The Magnus Carlsen Chess Tour is back. This time, the series of online events is rebranded as the Champions Chess Tour with a total $1.5 million prize fund. It marks an ambitious step forward for the Play Magnus group, which floated on the Oslo Stock Exchange in October and is currently valued in the ballpark of $100 million. Norwegian companies NRK and TV2 have purchased domestic broadcasting rights for the tour, while a separate deal with Eurosport looks set to attract a fresh audience. Games will be played on the chess24 platform, and the tenth and final event in the series will finish on Sunday 3 October, 2021.
It’s a mundane observation that chess tournaments usually end on a Sunday. Usually, participants and organisers have jobs to return to on Monday. Classical over-the-board events often see nine games in nine days, which for keen amateur players can slot neatly between two weekends which sandwich a week off work. And for high-profile events, it’s easy to attract spectators to a climax which falls on a Sunday afternoon. All the events in the Champions Chess Tour are scheduled to follow this familiar nine-day pattern. All that is except the first one, the Skilling Open, which took place last month, and ended on Monday 30 November — the same day as Magnus Carlsen’s 30th birthday. It’s hard to imagine this was an accident.
Despite not showing his best form in earlier rounds, fate duly delivered Carlsen into the final, where he faced the American Wesley So. Carlsen played from an exotic location, and Instagrammed himself in a pool with a birthday breakfast fit for Henry VIII.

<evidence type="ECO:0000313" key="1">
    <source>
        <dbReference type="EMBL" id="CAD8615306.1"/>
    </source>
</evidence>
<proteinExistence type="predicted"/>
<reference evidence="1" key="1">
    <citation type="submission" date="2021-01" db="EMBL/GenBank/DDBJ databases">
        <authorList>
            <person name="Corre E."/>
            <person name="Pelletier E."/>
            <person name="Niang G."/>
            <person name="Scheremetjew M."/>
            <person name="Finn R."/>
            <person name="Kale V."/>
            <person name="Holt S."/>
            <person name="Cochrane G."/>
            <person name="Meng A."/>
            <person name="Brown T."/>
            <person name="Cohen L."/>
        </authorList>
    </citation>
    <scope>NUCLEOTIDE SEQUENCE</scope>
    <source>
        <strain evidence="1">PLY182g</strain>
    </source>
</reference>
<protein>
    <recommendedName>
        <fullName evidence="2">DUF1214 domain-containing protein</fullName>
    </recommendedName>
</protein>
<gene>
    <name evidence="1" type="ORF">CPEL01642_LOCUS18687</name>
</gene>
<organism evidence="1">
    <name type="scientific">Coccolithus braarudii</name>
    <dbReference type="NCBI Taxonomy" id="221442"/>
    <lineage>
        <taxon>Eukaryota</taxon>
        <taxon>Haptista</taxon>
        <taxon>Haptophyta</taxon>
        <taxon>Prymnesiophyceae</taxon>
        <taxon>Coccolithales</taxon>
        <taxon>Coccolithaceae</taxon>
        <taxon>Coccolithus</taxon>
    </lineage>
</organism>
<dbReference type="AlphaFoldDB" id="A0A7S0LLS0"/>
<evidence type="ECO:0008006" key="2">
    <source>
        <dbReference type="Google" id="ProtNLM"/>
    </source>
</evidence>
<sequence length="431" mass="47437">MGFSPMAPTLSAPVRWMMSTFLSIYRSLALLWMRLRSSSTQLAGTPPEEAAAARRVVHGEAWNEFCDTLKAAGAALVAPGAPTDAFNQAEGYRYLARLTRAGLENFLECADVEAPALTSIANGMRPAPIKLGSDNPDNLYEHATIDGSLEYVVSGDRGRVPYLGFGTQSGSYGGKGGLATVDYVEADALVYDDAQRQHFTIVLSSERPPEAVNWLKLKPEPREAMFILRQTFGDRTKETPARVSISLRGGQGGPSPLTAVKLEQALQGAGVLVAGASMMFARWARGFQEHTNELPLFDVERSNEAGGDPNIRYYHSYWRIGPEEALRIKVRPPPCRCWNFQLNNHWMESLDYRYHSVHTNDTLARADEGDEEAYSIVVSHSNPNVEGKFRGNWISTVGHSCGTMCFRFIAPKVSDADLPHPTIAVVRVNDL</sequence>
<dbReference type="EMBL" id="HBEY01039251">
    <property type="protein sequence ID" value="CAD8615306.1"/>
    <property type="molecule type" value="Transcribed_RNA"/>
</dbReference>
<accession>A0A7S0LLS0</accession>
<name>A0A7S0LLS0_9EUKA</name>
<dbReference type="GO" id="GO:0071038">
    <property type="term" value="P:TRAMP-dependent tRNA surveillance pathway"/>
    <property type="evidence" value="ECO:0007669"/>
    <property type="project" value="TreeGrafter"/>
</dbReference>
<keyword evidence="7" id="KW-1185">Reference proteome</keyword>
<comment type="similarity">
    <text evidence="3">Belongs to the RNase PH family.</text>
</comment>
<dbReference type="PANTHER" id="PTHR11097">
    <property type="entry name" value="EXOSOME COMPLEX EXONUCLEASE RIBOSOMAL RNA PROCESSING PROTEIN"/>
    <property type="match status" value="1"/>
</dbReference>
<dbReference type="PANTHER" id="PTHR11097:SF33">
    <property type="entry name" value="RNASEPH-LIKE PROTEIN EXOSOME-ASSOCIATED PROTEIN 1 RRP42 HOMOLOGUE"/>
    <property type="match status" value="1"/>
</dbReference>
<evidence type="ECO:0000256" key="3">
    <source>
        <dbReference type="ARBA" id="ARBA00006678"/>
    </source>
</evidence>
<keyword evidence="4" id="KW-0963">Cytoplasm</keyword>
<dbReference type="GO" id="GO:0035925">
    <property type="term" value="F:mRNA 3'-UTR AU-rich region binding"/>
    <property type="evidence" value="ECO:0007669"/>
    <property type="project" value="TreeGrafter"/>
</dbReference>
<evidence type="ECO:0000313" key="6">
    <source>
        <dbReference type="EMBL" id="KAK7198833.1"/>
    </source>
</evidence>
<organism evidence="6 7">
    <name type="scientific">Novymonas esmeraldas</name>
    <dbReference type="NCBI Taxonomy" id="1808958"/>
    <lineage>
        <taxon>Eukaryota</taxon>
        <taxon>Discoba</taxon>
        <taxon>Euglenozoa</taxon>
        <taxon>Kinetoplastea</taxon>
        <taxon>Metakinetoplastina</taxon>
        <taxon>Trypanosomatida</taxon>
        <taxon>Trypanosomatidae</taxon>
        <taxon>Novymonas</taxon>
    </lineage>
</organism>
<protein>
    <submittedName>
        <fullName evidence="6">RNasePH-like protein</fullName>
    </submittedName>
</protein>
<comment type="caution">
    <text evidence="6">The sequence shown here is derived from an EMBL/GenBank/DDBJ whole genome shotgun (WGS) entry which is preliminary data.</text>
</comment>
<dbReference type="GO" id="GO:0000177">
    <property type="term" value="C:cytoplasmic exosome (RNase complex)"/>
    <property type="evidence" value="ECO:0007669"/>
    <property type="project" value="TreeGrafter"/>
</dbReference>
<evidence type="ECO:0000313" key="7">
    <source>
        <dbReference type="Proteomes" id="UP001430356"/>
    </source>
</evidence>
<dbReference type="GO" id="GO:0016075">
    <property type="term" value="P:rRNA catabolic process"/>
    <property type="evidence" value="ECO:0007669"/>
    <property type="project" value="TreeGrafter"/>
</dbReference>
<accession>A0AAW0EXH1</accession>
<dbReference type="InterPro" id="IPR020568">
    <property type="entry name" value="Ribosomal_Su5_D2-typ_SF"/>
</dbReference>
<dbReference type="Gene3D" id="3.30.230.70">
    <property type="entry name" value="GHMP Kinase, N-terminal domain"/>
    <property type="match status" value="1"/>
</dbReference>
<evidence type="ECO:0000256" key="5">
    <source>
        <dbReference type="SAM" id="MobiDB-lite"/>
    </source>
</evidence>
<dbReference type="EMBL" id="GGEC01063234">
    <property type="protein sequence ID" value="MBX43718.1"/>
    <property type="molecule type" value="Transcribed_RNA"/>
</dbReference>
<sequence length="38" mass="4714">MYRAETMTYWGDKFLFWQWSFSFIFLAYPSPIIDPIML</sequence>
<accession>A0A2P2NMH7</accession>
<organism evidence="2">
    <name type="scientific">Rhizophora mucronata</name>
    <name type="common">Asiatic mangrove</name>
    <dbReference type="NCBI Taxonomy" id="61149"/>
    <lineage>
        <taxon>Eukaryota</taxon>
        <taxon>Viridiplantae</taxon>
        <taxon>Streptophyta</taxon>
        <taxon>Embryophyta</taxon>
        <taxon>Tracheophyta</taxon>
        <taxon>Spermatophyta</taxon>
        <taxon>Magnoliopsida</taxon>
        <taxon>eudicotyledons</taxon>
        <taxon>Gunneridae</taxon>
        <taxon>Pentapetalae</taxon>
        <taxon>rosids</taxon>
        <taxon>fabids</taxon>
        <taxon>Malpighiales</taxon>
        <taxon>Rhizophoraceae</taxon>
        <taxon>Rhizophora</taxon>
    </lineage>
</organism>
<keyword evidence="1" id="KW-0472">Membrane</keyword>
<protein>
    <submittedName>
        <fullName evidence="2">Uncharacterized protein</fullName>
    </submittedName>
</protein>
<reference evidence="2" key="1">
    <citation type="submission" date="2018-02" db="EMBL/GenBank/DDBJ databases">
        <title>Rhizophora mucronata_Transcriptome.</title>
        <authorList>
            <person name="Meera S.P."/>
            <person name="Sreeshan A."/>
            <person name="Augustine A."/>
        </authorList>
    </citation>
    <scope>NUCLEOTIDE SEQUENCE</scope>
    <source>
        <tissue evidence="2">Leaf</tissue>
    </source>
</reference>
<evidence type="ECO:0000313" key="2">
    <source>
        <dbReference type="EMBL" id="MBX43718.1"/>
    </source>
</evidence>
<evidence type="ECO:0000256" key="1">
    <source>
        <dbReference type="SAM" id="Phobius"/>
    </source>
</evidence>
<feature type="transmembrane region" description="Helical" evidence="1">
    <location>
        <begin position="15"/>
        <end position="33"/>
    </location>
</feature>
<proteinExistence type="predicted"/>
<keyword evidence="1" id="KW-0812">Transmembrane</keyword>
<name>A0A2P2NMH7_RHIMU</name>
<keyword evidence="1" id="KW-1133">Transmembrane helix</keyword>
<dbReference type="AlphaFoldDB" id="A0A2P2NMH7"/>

The gods, it seems, took exception to this swagger. Carlsen’s applecart was upended when Wesley So tied the match and made off with victory in the blitz playoff. Modestly, So stressed that Carlsen was still the better player and apologised for ‘semi-ruining his birthday’! But it was certainly no accident, as he also beat the Norwegian in the 2019 Fischer-Random World Championship. As a guest commentator, Vladimir Kramnik praised Wesley So’s understanding of the game, and suggested that despite his status as a stable top-ten player, he has yet to realise his potential. Kramnik speculated that the obstacles to his further success might be psychological in nature.
So has a reputation for consistent, technical chess, but in this game from the semi-final, he shows considerable flair in the attack.
Wesley So–Hikaru Nakamura
1 e4 e5 2 Nf3 Nc6 3 Bc4 Bc5 4 c3 Nf6 5 d3 d6 6 O-O h6 7 Re1 O-O 8 Nbd2 a5 9 Nf1 Be6 10 Bb5 Bb6 11 Ng3 Nh7 12 h3 Ng5 13 Nxg5 hxg5 14 d4 exd4 15 Bxc6 bxc6 16 cxd4 c5 17 d5 Bd7 18 a4 Re8 19 Bd2 c4 20 Qf3 Rb8 21 Bc3 Bc5 22 Re2 f6 23 Nf5 Bb4 24 Bd4 Bc5 25 Bc3 Bb4 26 Ne3 Bc8 27 Bd4 Ba6 28 Nf5 Bc8 29 Ne3 Ba6 30 Nf5 Bc8 31 Rc1 Qd7 32 Rec2 Ba6 33 h4! gxh4 34 Qg4 Kf8 35 Bxf6! 35 Qxh4 Qf7 allows Black to defend stubbornly. 35…gxf6 36 Qxh4 Threatening 37 Qh8+ Kf7 38 Qg7 mate. 36…Kg8 37 Re2! Preparing to lift a rook to the third rank. Not 37 Rc3? Bxc3 38 Rxc3 Rb3! which unexpectedly saves the day. 37…Re5 38 Re3 Rxf5 39 Rh3 Rg5 37…Qg7 prolongs the game, but 38 exf5 Bd2 39 Rg3 Bg5 40 Qe4 and f2-f4 wins. 40 Qh8+ Kf7 41 Rh7+ Mate follows after 41…Kg6 42 Rh6+ Kf7 43 Qxf6+ Ke8 44 Rh8+ so Black resigns